- General event planning knowledge and skills
- Familiarity with negotiation and budgeting
- Learning how to use the company’s event software
- Creative problem-solving
Now the employee has a clear picture of the strengths she can lean on as well as areas she needs to focus on in order to grow professionally and achieve her goal of becoming an amazing event planner.
4. Action plan
This section describes how the employee plans to acquire the knowledge and skills outlined above. At this stage, try to be creative by using various learning strategies and activities. Employees can learn and grow in many ways, including:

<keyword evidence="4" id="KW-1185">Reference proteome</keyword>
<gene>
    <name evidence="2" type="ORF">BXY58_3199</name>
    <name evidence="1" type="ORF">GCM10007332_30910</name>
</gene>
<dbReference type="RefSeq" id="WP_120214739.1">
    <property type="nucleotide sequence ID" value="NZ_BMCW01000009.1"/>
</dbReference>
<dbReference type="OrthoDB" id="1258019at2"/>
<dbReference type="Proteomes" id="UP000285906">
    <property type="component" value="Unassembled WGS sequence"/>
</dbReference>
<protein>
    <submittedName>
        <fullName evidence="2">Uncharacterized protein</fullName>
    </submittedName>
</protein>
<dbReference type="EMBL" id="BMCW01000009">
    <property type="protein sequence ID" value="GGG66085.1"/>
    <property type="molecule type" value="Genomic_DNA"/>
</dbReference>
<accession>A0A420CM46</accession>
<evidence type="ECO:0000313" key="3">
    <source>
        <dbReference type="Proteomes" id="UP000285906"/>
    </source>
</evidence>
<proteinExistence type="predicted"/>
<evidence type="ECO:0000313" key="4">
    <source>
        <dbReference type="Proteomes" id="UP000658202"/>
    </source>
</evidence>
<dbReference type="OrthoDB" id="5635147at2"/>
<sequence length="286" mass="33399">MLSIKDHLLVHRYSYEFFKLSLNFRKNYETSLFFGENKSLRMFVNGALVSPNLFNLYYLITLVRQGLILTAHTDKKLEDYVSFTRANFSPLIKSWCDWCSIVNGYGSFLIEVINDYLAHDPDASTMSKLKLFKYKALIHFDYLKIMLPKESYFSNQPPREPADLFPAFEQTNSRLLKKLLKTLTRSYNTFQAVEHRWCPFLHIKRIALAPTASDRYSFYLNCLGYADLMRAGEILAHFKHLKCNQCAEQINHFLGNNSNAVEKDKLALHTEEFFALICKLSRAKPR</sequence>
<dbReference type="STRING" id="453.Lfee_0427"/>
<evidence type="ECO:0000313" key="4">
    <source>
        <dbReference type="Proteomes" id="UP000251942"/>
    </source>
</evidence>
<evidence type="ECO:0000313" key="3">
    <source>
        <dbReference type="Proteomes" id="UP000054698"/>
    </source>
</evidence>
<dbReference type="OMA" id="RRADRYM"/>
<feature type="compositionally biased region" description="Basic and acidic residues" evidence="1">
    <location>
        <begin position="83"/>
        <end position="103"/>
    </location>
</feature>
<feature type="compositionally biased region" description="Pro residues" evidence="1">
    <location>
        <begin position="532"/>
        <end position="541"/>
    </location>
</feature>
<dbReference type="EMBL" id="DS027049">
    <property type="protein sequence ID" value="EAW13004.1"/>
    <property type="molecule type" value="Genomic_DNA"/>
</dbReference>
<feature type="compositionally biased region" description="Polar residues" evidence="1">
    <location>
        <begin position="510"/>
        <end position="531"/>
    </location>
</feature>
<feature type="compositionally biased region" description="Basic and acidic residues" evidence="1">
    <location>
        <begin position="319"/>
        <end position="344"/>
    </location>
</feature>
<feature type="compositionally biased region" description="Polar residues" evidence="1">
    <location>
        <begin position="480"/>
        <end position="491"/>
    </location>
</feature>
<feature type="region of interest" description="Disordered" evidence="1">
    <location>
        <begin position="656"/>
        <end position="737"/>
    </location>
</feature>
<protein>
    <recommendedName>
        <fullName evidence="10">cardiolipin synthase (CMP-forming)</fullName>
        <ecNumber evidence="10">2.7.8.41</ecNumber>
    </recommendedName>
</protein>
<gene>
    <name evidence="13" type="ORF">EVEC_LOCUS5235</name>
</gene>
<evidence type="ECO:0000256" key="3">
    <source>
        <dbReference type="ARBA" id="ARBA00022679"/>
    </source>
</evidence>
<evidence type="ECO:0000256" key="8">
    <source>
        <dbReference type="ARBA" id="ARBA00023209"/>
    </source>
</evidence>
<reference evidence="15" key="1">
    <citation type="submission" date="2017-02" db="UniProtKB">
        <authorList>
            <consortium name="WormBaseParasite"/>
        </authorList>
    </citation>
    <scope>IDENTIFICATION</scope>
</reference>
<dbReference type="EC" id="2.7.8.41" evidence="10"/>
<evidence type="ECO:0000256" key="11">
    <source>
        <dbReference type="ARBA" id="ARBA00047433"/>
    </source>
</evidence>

- Classroom or online training programs
- On-the-job training
- Stretch assignments
- Professional certifications
- Job shadowing
- Mentorship programs
However your employee decides to improve their development areas, work with them to create a detailed, measurable action plan. Break down their overarching career goal into attainable steps they can start taking today. Include specific KPIs you and your employee can use to track progress and understand the impact.
To revisit our content marketing specialist example, her action plan could be:
- Assist with the planning and execution of the company’s annual user conference (stretch assignment)
- Work closely with the Event Manager to better understand her role and expertise (mentorship)
- Complete “Event Planning 101” and earn a certification (online training/certification)